The foremost element for the moral and cognitive development of students, especially graduate students, requires the teacher’s physical presence and intimate interaction. However, the overly regimented system has left little time in the teacher’s daily schedule to spend with students
For the creative process, the highest level of peace, serenity and silence is necessary. Social media disrupts this silence time and again and converts solitude into a congregation. Information oozes out drop by drop from the vial of the internet; unable to quench the thirst of the soul.
In today’s enterprise of higher education, there is very little rapport between student and teacher. The teachers are busy with ‘administrative’ and irrelevant matters which have little to do with education. Often, the institutes of higher education are in political turmoil. Law-suits have become a common practice. Making new curriculums, introducing new courses and modifying existing ones is a labyrinth in its own right.
In hard sciences, practical laboratories are dysfunctional due to lack of time and determination. The attractive nature and incentives placed in applied fields have dulled the charm of ‘theoretical’ sciences. The science which is in pursuit of exploring the unseen with hardly any immediate tangible output is considered unnecessary and a mere mental luxury. Moreover, research is now squarely associated with money and is solely gauged on the basis of quantity instead of quality.
Education and training are the best testing grounds of human nature. The real purpose of education is jeopardised if this process is devoid of subtle human emotions. In this era of enlightenment, we may be asking too much for us to handle. Our class divisions may fester if we allow blind enlightenment to take over, leaving behind the ones who are not the achievers, who are not successful and cannot cope with the fast pace of our educational and the ensuing economic systems.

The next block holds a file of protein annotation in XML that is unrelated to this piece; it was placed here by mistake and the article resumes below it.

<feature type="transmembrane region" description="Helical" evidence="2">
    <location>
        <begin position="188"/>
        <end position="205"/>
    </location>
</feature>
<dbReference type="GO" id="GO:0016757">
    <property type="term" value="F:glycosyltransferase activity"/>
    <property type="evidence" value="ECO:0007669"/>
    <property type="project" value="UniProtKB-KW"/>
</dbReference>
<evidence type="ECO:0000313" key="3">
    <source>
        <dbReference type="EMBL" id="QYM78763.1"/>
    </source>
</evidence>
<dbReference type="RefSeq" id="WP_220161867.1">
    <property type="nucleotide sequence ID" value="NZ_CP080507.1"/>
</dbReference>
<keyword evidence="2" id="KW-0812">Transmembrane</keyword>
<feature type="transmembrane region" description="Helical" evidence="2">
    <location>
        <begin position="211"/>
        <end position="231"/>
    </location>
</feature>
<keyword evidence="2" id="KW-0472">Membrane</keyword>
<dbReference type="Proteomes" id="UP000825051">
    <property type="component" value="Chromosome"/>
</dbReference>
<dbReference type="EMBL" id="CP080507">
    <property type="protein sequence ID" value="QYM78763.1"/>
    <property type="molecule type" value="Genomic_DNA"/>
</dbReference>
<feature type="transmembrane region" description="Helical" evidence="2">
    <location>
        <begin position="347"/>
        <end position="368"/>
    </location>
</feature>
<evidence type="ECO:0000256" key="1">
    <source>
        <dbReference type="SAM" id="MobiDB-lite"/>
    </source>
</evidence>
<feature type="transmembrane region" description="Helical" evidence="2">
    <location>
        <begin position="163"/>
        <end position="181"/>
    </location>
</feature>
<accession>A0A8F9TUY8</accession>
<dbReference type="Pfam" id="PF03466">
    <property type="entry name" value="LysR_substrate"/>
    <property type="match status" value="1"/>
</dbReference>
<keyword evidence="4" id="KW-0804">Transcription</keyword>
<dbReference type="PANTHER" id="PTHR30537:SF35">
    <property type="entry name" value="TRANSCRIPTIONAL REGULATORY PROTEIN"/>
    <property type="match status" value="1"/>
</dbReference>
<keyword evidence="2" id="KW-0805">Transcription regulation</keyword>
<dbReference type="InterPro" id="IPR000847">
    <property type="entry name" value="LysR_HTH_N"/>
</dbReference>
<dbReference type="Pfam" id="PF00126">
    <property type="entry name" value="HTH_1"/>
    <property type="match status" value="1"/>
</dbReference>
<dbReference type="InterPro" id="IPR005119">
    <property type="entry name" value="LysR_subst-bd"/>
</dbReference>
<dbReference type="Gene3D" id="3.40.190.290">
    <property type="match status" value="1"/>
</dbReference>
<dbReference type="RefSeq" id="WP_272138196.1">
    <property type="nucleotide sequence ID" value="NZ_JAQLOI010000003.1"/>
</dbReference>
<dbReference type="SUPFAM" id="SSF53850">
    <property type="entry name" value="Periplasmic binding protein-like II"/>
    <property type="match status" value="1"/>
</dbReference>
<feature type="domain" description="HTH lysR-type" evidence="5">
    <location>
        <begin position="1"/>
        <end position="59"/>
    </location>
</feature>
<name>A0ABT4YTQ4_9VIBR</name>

Former Vice Chancellor of the Punjab University, Prof Hameed Ahmed Khan while addressing Government College Jauharabad’s convocation on 20 March 1966 said, “A good teacher is not content with knowing only the outwardly apparent traits of his student’s personality, he also strives to touch his inner being and his holistic personality. In the process, a teacher forgets his own self and makes another human flourish and thrive. Only through this process of sacrifice and selflessness, does a teacher reach his true mission”.
Uncertainty and doubt are considered to be more important than the clean, pristine mental state of being satisfied and content. For a student, gratitude and contentment, which were once thought of as ‘virtues’ have now become symbols of incompetence and subdued capability. Soul-searching is replaced by pomposity. The ultimate purpose of parents, teachers and students is to receive education for maintaining their higher ranks in the social hierarchy.
Education is not business and the classroom is not a place of commerce. A teacher is not an alien and neither the student a robot. The human mind works differently from a computer, and the university should not be treated as a factory. Education is a process of two-way flow of knowledge and wisdom from one human being to another.
Dr Sabieh Anwar is an Associate Professor of Physics at LUMS and the Secretary of the Khwarizmi Science Society, and Javaria Munir is a PhD student at Soonchunhyang University, South Korea
Published in Daily Times, July 27th 2018.
Source: https://dailytimes.com.pk/273643/expelling-education-from-higher-education/